Being an entrepreneur is damn hard. And it is even harder to be a successful entrepreneur. Nine out of 10 startups fail, as pointed out by Erin Griffith in her
Here is a list of the top five mistakes that most new entrepreneurs tend to make.
#1. Launching products that the market doesn’t need
This is the most common reason why new entrepreneurs are forced to pull the plug. CBINSIGHTS analyzed 101 post-mortem essays written by failed startup owners to find out the reasons why their companies couldn’t make it. Do you want to know what came on the top? 42% entrepreneurs believed that the number one reason to fail was not focusing on the market-need.
You might be having great products that will solve bigger problems. But, customers won’t buy your products unless these products meet their needs. Startups fail when they don’t solve a market problem.
You should not develop solutions, and then look for problems. Instead, you should understand the problems in your market and offer the right solutions. If you do so, nothing will come in your way to securing success.
#2. Running out of cash
Needless to say, money is finite. So you need to spend it judiciously. 29% failed startup owners in CBINSIGHTS’ report cited the lack of money the main reason why they failed. Don’t you think running out of cash brings more reasons for startup failure? Each business, small or big, needs money. And no matter how good your business is, you should allocate more money than you will actually need as there are lots of shifting variables.
Eric van Merkensteijn, a Wharton professor of entrepreneurship who left academia to realize his entrepreneurial theories by opening a restaurant from 1999 to 2004, said to SmartMoney, “Take what you believe will be your upfront investment cost, then double that number, then double it again, only then will you have a number that’s somewhat realistic.”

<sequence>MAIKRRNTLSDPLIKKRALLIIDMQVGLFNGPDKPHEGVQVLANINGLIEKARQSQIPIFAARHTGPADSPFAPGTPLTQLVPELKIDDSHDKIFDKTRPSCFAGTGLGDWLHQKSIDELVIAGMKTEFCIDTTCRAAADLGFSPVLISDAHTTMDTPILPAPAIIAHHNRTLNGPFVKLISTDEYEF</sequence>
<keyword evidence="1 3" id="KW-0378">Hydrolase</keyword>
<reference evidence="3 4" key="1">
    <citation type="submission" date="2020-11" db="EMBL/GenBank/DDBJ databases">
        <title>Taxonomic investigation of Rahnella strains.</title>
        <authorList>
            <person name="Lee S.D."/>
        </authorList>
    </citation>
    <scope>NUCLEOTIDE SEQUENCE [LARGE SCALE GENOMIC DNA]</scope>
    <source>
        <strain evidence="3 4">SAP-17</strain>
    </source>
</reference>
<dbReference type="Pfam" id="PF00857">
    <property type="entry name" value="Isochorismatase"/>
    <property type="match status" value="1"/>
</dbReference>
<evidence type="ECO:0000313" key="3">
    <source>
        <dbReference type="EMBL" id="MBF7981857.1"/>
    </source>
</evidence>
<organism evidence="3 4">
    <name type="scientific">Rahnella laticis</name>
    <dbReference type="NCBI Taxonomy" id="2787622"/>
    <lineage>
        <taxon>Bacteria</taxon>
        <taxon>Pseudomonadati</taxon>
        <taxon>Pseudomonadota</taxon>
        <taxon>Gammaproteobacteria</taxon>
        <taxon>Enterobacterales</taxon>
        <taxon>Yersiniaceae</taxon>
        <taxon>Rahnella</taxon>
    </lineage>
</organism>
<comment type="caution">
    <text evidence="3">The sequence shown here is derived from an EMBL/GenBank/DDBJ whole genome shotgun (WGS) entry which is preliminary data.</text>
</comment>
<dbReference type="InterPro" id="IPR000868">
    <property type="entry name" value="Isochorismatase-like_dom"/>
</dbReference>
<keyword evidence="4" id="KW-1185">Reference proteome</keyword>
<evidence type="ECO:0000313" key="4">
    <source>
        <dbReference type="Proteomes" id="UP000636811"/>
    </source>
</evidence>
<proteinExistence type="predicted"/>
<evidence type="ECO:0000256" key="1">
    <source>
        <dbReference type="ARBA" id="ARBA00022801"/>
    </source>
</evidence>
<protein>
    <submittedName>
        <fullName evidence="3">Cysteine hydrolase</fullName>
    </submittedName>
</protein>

You must have got an idea about how much budget you should allocate for your venture. The biggest financial mistake most failed startup owners made was either they had spent too much money or they had spent less money on their ventures. Both the situations are not good. Allocate a right budget for your startup if you want to be successful in the long run.
As rightly said by David Roth on Forbes, “As leaders, it’s our job to manage the time and money needed to get to the next level without running out of either one.”
#3. Not having the right team
CBINSIGHTS found in its 101 postmortem essays that 23% startup heads believed that the lack of right teams was the main reason for their failure. Don’t you want to know what kind of team you need to secure success in today’s cut-throat competition?
We are living in the startup age. Regardless of your location, startups are mushrooming like anything. A diverse team with different skill sets is a secret weapon that ensures success. A good team is a true asset of every startup. As rightly said by Adi Gaskell in Why Your Team Is Crucial To Startup Success,
“Usually when we think of startups, we think of the driven and inspiring individuals that create the new venture. Of course, crucial though those founders undoubtedly are, the success of the startup often rests as much on the remainder of the founding team as it does on the founder themselves.”
Here are some tips to find a dream team for your startup:
- – Find the skill gap in your company
- – Identify potential candidates
- – Have a conversation with the candidates to know their visions
- – Hire candidates who can work in accordance with your objective and vision